Apple confirmed the overheating bug affecting iPhone 15 Pro and 15 Pro Max units a few days ago. The company explained the causes. Apple also debunked some of the speculations around the problem and promised a software fix that would prevent the new iPhone from heating up excessively. Apple also said it wouldn’t throttle the performance of the powerful A17 Pro. This might have seemed like the way to go to prevent overheating.
The iPhone maker issued the fix relatively soon after that, dropping the iOS 17.0.3 update on Wednesday. Early tests performed after Apple pushed out the update shows Apple did not touch the A17 Pro performance.
iPhone 15 Pro and 15 Pro Max users found their devices to overheat during a few specific cases. The handset can get hot while playing games or running resource-intensive apps. Some units can overheat while the phone is charging. Finally, using some iPhone 15 Pros while charging the battery can lead to overheating.
Apple offered a few reasons for this behavior when addressing the matter. Third-party apps, a bug in iOS 17, and the initial iPhone 15 setup might be to blame for early overheating instances. What’s not a reason for concern is the titanium frame or the USB-C port.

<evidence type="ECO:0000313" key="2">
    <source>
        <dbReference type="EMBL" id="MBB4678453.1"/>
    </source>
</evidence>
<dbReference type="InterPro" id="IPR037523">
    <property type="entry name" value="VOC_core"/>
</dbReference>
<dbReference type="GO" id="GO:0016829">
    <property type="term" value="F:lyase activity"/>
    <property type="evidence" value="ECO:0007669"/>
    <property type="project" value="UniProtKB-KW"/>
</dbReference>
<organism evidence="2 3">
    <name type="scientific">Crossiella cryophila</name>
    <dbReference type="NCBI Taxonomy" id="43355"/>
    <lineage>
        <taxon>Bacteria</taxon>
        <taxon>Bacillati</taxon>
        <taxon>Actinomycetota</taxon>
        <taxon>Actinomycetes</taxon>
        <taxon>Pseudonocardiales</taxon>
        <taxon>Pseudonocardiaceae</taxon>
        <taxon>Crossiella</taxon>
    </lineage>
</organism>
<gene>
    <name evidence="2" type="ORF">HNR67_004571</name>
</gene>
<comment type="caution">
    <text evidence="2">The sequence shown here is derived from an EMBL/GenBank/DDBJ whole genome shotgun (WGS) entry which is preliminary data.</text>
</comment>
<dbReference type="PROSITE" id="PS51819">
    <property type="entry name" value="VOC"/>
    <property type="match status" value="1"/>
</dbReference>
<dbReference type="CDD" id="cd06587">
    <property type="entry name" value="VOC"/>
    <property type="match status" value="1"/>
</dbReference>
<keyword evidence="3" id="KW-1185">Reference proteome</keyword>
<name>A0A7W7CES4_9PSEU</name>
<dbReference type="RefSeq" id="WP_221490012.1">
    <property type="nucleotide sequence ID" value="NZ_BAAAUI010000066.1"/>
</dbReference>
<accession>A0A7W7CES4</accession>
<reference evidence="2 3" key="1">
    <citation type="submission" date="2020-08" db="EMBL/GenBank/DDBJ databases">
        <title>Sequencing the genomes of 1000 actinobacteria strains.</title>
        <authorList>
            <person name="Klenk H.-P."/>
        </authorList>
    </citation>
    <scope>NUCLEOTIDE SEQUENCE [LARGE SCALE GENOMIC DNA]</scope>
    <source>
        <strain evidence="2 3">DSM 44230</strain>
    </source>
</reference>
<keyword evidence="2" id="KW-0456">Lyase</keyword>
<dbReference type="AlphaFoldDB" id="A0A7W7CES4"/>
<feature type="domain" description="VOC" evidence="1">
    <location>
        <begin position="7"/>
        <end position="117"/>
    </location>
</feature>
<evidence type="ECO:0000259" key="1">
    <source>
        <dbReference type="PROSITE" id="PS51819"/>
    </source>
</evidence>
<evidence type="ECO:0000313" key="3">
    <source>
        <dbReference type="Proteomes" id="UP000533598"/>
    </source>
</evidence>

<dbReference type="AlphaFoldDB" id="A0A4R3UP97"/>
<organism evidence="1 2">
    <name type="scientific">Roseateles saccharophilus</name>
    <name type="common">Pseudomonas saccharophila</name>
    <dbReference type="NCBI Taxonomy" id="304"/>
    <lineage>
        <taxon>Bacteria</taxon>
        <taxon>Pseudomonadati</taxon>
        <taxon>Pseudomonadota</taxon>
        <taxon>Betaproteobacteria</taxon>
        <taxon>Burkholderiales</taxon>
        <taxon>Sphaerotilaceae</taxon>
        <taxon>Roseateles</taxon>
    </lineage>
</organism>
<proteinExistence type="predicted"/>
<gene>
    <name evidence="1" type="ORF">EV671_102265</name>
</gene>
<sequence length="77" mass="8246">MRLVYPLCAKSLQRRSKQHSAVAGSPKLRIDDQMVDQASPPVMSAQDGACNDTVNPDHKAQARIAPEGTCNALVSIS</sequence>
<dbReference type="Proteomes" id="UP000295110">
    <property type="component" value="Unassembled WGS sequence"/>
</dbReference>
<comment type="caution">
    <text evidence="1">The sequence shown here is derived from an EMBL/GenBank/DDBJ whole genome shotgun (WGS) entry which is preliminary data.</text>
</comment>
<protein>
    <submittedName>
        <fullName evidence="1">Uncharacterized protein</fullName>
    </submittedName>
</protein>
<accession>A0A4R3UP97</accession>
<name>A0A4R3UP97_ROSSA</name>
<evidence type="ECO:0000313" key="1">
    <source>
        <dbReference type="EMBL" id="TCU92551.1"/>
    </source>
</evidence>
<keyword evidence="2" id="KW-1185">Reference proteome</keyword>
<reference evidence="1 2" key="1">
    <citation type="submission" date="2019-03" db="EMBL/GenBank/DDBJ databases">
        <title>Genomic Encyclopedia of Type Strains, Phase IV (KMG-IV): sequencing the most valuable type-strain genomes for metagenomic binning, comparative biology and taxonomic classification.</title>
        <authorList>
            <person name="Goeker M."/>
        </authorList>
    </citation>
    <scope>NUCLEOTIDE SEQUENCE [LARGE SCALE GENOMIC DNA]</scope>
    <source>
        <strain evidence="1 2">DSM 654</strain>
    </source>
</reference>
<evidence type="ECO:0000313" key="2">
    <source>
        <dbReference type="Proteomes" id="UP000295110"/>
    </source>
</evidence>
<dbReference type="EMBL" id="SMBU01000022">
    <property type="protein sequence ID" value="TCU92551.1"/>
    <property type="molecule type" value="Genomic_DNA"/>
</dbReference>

Apple was also clear on the performance of the A17 Pro. The update fixing the overheating issue would not throttle performance on iPhone 15 Pro and 15 Pro Max.
The easiest way to check the iPhone’s performance after such a critical update is to run benchmark tests on the Pro units running iOS 17.0.3. That’s what 9to5Mac and AppleInsider did with the iPhone 15 Pros in the hours following the update.
As a reminder, the iPhone 15 Pro benchmarks have shown the A17 Pro outclasses everything from the competition. The chip performs better in tests than Apple’s M2, which powers MacBook Air, Pro, and iPad Pro devices.
Unsurprisingly, the new benchmark tests showed results on par with the tests on iPhone 15 Pros running previous versions of iOS 17. I say unsurprisingly because I wouldn’t have expected Apple to quietly downgrade the performance of the A17 Pro without informing users beforehand. These benchmark tests would make such a trick easy to discover.
I wondered earlier this week what would happen if Apple’s update can’t fix the overheating iPhone 15 Pro issue. We’ll still have to wait for an answer to that question. That is, real-life use will tell us whether the iPhone 15 Pro and 15 Pro Max continue to overheat after the iOS 17.0.3 update. Benchmark tests only tell us that the update hasn’t nerfed the chips.
I’ll also point out that extra heat is normal while playing games and running other games that put that A17 Pro to good use. But it’ll be interesting to see if iPhone 15 Pro users report any other instances of overheating.